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FDA Updates Warning Against Transvaginal Mesh

July 2011 — In October 2008, The FDA issued a Public Health Notification to notify patients and doctors about the adverse side effects associated with transvaginal mesh implantation to repair pelvic organ prolapse (POP) and stress urinary incontinence (SUI). Almost three years later, the FDA has recently published an update to its 2008 findings. The report amends its 2008 notification by stating that serious adverse events are not rare, as the FDA previously believed. Additionally, vaginal mesh does not appear to provide any medical benefit over traditional surgeries without mesh, and may add an additional risk to patients.

POP occurs when the tissue around the pelvic organs weakens, often occurring after serious injury, pregnancy or childbirth. As a result, the pelvic organs begin to bulge into the vaginal walls, sometimes even bulging past the vaginal opening. More than one organ can prolapse at the same time. The most common organs that prolapse include the bladder, the uterus, the rectum, the top of the vagina or the bowel.

SUI affects anywhere from 20-40 percent of women. Meanwhile, 30-50 percent of women are affected by POP. Most women will never develop symptoms of POP; others will develop mild symptoms that may be easily treated by exercises or vaginal inserts called pessaries. However, for some women, POP causes so much discomfort — even interfering with sex, urination and defecation — that it negatively impacts their quality of life. Surgery is an option for patients with these severe symptoms.

Transvaginal mesh has been used by surgeons to treat POP and SUI since the 1990s. Surgeons cut a piece of mesh to the desired shape, matching the prolapsed organ, and place it through an incision in the vagina to reinforce the vaginal wall. In 1996, the FDI approved the first surgical mesh product for use in SUI, and in 2002, the FDA approved the first surgical mesh product for POP repair. Mesh materials can be divided into four different categories: non absorbable synthetic, absorbable synthetic, biologic and composite.

The majority of vaginal mesh used in surgeries is non-absorbable synthetic polypropylene.

On October 20, 2008, the FDA issued a Public Health Notification that transvaginal placement of surgical mesh for POP and SUI was associated with serious complications. The alert advised doctors and patients that the complications were rare, but serious.

Through 2008, the FDA received over 1,000 reports of complications from mesh manufacturers. The most frequently reported complication was erosion of the mesh through the vagina (also called exposure, extrusion or protrusion), causing infection, pain, urinary problems, bowel perforation, vaginal scarring and recurrence of prolapse or incontinence.

Due to the various complications, patients required additional surgery (sometimes to remove the mesh), IV therapy, blood transfusions and drainage of hematomas or abscesses.

Since the 2008 report, the FDA has received 2,874 additional medical device reports, including notifications of injury, death and malfunction. 1,503 of the reports were associated with POP repairs — 1,371 with SUI repairs. The number of adverse event reports concerning POP treatment with vaginal mesh was 5 times higher than the number of reports received between 2005 and 2008 — an increase the FDA finds as “a cause for concern.”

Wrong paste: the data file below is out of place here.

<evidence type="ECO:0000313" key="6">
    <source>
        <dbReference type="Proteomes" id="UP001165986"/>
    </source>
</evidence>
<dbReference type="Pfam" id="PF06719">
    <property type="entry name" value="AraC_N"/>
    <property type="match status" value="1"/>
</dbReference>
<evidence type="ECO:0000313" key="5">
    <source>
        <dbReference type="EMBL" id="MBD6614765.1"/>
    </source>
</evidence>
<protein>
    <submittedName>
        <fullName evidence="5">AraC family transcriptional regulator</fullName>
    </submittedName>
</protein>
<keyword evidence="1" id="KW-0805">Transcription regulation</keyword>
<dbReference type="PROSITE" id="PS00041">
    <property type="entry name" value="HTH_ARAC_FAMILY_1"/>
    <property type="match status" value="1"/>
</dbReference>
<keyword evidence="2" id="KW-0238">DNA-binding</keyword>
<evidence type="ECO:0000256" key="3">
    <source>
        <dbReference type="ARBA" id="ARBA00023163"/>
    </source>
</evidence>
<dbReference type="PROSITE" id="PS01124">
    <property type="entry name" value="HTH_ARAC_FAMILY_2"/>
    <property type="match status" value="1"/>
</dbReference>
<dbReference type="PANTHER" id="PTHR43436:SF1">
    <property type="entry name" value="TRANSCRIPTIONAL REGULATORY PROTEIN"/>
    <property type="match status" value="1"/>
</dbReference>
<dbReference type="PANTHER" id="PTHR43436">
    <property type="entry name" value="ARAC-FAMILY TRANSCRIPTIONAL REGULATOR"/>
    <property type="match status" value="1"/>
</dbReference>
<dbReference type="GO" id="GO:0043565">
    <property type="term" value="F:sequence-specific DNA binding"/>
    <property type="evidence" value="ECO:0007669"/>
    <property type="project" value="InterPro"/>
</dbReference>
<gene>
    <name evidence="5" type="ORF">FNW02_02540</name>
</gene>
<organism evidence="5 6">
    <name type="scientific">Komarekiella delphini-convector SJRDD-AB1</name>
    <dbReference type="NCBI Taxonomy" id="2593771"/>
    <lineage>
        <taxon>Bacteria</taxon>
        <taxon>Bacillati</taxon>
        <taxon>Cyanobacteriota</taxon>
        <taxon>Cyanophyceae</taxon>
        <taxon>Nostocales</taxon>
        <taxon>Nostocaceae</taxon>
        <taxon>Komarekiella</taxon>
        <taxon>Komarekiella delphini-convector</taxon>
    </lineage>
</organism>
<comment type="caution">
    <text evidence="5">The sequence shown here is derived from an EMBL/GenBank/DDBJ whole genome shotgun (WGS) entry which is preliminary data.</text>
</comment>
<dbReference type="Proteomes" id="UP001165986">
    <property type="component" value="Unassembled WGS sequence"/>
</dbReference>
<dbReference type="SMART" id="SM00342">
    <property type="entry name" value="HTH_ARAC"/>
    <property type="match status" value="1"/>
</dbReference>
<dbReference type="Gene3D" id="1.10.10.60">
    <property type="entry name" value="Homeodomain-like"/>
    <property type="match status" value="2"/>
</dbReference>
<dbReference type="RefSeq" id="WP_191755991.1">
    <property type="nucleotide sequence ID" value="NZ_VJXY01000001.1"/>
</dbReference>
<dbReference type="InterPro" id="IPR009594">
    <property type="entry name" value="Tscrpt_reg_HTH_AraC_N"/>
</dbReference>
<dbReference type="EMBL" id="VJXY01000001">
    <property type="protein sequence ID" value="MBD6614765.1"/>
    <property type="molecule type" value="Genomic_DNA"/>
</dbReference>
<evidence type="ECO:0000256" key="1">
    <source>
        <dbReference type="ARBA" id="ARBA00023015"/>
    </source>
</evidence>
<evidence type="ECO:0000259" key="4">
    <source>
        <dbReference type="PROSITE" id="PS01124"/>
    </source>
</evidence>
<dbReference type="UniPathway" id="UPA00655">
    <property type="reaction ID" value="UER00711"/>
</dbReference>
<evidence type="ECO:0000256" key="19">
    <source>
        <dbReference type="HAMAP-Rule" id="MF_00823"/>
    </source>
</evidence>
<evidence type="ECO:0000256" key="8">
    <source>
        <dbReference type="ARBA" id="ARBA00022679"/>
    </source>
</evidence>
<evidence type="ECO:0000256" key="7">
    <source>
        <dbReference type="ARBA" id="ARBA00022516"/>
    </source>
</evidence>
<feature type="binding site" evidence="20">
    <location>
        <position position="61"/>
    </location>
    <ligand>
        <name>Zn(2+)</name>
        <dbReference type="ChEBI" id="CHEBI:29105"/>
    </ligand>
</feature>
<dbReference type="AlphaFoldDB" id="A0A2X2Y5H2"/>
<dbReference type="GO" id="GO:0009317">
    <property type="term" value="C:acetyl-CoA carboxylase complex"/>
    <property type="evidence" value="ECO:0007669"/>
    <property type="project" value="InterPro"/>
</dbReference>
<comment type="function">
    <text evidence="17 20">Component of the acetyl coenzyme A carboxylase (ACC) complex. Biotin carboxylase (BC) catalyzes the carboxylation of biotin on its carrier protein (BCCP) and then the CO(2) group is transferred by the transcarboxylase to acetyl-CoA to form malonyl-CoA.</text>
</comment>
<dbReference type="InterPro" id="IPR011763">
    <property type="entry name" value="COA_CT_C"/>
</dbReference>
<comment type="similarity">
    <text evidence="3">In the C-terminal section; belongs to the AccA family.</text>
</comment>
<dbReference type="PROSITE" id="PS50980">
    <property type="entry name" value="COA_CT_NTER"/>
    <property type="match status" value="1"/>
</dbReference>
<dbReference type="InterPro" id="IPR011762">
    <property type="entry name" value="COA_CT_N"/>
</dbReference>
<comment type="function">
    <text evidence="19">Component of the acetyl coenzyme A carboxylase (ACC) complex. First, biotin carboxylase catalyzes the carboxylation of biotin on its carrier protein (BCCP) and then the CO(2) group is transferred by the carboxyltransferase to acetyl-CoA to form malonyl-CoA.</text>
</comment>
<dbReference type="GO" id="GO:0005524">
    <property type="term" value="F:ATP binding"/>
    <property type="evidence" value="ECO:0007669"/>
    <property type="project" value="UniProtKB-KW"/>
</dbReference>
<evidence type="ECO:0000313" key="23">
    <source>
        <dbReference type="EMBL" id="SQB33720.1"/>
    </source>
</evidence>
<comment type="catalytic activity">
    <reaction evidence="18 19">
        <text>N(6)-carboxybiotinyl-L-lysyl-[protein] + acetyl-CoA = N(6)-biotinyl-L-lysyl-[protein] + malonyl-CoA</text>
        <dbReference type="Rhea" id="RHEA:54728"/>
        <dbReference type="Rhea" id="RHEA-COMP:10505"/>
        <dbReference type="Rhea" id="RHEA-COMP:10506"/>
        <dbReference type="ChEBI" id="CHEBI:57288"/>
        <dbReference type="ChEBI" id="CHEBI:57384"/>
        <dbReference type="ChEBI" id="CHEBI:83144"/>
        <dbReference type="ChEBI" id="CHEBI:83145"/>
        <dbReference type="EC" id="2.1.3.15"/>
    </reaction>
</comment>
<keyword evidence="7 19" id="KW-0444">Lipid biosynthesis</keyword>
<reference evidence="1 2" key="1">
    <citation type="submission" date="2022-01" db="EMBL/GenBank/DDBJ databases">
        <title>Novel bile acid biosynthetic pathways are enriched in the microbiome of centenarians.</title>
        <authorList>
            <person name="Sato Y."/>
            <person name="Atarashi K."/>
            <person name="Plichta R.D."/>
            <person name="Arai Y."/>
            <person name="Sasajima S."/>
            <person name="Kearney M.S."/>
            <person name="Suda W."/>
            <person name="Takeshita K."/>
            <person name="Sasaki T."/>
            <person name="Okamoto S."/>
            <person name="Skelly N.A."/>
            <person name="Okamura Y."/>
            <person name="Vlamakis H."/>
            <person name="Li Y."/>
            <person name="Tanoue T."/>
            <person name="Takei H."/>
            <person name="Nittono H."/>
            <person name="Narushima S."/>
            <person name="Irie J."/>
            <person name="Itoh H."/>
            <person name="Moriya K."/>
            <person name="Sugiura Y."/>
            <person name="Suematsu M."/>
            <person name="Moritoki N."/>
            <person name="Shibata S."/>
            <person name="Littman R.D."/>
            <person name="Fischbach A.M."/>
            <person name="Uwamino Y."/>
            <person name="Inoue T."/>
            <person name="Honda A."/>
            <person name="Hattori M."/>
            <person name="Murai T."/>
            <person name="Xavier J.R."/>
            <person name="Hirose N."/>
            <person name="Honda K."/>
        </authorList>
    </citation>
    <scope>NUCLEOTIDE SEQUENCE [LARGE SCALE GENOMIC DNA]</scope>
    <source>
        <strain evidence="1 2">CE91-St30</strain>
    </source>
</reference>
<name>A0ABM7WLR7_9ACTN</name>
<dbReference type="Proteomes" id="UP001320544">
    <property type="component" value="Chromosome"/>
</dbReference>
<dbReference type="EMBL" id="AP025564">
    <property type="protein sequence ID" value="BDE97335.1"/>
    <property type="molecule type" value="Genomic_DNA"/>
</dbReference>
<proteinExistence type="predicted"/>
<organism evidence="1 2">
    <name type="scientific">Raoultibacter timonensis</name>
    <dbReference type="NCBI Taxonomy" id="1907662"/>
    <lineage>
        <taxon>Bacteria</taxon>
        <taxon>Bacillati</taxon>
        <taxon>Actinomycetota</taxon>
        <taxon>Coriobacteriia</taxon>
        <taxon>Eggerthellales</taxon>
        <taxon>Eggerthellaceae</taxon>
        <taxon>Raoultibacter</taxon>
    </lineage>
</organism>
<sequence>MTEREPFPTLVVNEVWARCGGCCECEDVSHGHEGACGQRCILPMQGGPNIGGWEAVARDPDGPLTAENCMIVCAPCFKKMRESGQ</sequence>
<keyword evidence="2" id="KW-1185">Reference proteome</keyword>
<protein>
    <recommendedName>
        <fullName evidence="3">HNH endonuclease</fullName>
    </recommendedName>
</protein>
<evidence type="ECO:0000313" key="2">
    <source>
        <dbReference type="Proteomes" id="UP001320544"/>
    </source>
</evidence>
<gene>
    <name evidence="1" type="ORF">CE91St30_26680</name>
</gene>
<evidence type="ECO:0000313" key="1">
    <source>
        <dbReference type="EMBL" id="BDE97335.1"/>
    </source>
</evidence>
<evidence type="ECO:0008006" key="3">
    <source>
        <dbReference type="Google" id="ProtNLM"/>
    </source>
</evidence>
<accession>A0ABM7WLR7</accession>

To date, there have been 3,979 total reports of complications.

As a result of the exponential increase in complication reports, the FDA issued an update to its 2008 Public Health Notification.

The updated report determined that serious adverse events are not rare, as previously reported. Based on data from 110 studies of 11,785 women, approximately 10 percent of women who received vaginal mesh during POP repair experienced mesh erosion within 12 months of surgery. Half of the women who experienced mesh erosion required an additional excision surgery; some patients required two or three. Furthermore, POP repairs using transvaginal mesh do not provide any improved surgical outcomes over traditional non-mesh repair. In fact, it my subject patients to mesh-related complications, not experienced by patients undergoing traditional surgery without mesh. Additionally, while erosion was still the most frequently reported complication, there were also reports of vaginal shrinkage, shortening or tightening — a complication not reported in the 2008 alert.

There were three reported deaths, directly associated with POP mesh placement repair.

Based upon these findings, the FDA is considering regulatory changes, including changing the risk classification of transvaginally used mesh from a Class II to Class III, requiring manufacturers to submit premarket approval applications, which would include clinical data. Other changes may include more clinical studies or expanding post-market monitoring of the device’s performance.

The FDA is also planning to convene an advisory board meeting of outside experts on September 8-9, 2011. The board will discuss the studies and findings reported by the FDA in order to better assess the safety and effectiveness of mesh use in POP and SUI repair.

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